The mark of a great organization is when their valued members are recognized by other franchises and given a chance at a greater role.
The Los Angeles Dodgers have made consecutive World Series appearances, won six straight division titles, and are one of the best-run organizations across baseball.
It’s always difficult to lose brilliant people who contribute to the success of a team, but there’s a lot of pride to be taken when they use the foundation of skills they’ve developed at one place to go on to bigger opportunities elsewhere.
The Texas Rangers recognize the impressive baseball mind of Chris Woodward, and they have chosen to put their faith in him to lead their team.
Friday evening, Woodward agreed to a three-year contract to manage the Rangers. That deal includes a team option that the Rangers can exercise for 2022.
Woodward has been with the Dodgers for the past three seasons, where he served as the team’s third base coach.
Before his tenure with the Dodgers, Woodward served as the infield coach for the Seattle Mariners in 2014 and 2015.
He’s only 42, and his success with the Dodgers these previous three seasons has earned him this fantastic opportunity with the Rangers.
It was only recently that Woodward officially retired as a player, having spent the 2012 season in the Toronto Blue Jays organization.
He last played in the majors back in 2011, appearing in 11 games for the Blue Jays, which was actually the team he broke into the Majors in 1999 and spent seven of his 12 big league seasons with.
It’s quite often that marginal players end up making the best managers because they are better equipped to empathize with players who don’t feel the game as well as superstars.
The same concept applies to other sports as well. Stars can take for granted how easily aspects of the game come to them, so it’s harder for them to reach players that simply don’t have that type of natural ability.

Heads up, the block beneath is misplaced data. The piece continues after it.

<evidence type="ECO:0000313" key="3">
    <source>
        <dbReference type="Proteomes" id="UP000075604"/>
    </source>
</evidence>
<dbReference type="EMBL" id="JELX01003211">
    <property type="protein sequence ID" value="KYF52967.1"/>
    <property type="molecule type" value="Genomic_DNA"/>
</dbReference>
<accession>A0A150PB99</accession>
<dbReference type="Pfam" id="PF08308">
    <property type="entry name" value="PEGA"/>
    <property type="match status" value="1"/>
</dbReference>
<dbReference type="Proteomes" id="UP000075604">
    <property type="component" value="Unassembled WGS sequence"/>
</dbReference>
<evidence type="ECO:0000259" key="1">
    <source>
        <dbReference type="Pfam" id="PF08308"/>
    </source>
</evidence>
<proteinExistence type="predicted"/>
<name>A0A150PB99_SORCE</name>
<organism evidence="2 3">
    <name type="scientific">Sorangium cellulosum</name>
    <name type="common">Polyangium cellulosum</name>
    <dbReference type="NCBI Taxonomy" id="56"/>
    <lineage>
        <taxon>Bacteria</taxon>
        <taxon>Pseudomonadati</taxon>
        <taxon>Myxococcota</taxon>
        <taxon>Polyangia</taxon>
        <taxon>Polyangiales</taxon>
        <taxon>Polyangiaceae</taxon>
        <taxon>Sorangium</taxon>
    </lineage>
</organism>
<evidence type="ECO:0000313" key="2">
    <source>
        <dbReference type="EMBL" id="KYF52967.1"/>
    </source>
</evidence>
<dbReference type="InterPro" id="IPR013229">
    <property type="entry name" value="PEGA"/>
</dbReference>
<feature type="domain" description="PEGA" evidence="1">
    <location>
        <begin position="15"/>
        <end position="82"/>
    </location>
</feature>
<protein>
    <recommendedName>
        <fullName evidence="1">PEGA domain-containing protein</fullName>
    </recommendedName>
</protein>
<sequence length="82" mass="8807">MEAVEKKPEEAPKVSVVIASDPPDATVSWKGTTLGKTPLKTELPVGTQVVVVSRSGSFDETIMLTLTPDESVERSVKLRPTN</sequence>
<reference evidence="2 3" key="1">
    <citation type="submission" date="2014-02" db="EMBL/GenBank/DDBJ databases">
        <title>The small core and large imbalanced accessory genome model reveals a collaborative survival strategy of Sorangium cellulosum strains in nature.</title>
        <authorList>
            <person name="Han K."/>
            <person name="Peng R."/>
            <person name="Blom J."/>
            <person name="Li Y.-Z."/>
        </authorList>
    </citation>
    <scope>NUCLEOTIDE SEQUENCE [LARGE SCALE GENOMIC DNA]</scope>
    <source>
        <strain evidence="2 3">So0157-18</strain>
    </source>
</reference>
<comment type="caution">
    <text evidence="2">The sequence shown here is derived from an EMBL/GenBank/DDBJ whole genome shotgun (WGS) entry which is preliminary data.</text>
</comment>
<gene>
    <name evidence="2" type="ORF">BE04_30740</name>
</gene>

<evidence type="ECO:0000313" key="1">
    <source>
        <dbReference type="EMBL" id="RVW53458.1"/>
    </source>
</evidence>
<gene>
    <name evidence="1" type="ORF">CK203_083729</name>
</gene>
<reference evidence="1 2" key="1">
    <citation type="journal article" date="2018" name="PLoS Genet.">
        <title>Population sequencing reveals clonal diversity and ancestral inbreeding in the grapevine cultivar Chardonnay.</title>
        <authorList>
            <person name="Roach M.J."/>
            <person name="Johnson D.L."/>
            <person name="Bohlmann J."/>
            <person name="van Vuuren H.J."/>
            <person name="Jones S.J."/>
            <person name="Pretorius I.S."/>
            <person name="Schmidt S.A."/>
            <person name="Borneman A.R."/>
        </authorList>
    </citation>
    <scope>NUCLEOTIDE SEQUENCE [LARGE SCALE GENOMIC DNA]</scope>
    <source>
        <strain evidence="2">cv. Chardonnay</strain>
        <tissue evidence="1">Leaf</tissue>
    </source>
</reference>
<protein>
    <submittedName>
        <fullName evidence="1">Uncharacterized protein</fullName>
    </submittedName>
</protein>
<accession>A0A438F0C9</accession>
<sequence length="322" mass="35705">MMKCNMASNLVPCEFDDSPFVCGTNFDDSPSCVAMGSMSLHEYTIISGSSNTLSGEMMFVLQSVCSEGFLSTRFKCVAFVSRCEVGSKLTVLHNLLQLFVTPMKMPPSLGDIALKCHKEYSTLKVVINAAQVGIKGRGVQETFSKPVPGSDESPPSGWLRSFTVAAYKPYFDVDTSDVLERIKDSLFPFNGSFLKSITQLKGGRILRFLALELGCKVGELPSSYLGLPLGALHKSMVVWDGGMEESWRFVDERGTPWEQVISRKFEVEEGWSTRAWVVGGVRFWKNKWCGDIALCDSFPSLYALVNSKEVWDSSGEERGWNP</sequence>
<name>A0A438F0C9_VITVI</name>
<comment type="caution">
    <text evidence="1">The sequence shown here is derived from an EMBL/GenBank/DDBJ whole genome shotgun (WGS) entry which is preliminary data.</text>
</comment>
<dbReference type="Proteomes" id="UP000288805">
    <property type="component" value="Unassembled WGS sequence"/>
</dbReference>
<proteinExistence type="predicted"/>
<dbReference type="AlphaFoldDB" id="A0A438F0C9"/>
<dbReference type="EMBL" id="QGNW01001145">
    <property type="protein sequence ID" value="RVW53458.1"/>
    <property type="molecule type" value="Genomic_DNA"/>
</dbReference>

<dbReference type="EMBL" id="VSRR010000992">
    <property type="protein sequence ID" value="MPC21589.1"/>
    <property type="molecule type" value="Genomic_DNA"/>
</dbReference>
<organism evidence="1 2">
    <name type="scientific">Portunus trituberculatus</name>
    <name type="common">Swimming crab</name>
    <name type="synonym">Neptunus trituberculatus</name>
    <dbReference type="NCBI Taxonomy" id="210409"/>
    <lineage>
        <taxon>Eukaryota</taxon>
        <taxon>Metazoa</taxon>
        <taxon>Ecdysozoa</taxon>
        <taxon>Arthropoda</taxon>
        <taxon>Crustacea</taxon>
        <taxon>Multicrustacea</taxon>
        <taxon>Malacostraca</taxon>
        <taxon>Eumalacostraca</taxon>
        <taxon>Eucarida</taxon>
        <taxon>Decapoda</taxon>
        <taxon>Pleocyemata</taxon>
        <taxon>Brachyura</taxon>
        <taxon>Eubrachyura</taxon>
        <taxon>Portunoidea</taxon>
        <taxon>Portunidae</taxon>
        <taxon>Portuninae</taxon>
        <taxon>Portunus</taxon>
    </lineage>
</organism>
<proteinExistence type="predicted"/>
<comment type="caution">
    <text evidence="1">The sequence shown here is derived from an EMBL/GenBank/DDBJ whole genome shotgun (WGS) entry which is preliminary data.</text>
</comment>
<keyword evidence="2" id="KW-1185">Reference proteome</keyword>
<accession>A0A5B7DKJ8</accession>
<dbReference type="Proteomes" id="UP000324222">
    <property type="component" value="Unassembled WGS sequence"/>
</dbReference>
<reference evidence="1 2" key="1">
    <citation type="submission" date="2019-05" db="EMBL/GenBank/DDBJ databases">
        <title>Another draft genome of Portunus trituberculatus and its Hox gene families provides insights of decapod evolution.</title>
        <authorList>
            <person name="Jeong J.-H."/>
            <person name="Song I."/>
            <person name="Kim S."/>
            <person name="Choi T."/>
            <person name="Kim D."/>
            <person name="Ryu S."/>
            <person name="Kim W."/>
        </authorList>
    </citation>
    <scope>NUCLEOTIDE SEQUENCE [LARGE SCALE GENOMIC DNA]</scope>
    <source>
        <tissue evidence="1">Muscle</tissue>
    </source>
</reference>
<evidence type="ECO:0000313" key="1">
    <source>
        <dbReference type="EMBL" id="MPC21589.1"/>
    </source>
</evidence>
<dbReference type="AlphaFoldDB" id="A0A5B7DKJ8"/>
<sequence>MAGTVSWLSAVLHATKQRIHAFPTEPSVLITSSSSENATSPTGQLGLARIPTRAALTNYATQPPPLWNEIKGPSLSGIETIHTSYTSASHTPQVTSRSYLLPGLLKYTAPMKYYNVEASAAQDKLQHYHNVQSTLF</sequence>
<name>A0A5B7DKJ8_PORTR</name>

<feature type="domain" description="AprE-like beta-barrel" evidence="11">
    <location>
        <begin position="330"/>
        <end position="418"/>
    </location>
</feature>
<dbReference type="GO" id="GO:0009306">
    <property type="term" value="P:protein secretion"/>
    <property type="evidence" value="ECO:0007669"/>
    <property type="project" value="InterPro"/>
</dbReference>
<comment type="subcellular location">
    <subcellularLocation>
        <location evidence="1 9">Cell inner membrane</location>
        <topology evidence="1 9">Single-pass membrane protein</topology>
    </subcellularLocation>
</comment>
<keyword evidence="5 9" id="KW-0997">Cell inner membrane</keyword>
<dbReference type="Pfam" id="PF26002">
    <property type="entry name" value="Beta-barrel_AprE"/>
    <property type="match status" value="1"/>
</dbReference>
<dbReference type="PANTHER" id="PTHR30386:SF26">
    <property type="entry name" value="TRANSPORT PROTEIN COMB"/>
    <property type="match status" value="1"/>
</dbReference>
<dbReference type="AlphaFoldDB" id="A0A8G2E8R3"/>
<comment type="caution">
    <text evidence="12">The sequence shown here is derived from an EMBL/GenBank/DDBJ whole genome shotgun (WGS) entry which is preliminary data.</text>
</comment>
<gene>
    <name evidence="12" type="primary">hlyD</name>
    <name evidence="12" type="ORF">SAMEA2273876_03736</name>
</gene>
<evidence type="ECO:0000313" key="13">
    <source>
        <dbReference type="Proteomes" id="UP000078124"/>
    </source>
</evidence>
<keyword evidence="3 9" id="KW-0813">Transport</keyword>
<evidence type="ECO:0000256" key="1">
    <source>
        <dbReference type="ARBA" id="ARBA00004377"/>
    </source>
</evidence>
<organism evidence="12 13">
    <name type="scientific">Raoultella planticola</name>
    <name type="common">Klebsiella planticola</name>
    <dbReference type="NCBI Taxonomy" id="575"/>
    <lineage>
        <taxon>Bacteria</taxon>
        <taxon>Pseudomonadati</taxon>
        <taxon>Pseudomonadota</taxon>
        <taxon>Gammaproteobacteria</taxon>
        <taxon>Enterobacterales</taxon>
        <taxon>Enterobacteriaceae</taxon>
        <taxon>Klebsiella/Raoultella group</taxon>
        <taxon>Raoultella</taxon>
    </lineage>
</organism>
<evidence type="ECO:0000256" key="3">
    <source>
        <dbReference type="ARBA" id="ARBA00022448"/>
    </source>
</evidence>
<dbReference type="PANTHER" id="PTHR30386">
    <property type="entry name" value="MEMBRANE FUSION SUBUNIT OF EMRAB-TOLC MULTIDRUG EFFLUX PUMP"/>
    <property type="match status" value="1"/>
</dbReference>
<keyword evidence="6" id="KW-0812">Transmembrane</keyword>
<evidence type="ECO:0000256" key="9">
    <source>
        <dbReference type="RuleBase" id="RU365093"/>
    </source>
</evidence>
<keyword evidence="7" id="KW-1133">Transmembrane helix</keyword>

For a player who had to grind out a career without the luxury of superstar-caliber talent, they can not only relate to a wider range of players in the league, but they’re often forced to rely more on cerebral traits to get by.
It’s not to say that superstars don’t feel the game well or can’t be great coaches, but most players simply can’t do what Hall of Fame guys take for granted, and it can hinder a Hall of Famer level guys’ ability to communicate the intricacies of the game to less talented players.
Woodward spent his career as a utility infielder who only played in over 100 games just once in his entire career, never eclipsing 350 at-bats in a season.
These are the types of guys who can not only better directly relate to the vast majority of professional players but are forced to overcome their lack of innate talent compared to transcendent stars with pure baseball sense and smarts.
It’s a great hire by a franchise that finished the 2018 season at 67-95 and has now had a losing record in consecutive seasons.
The Rangers fired Jeff Bannister in late September and Don Wakamatsu served as interim manager for the final 10 games of the season.
It’s unclear who the Dodgers are planning to replace Woodward with as their new third base coach, but it’s certainly a seal of approval toward an organization when a coach is entrusted with a managerial job from another squad.
This next Dodgers season is going to feature some changes, and now it’s official that there is going to be a different guy waving runners home as they round third.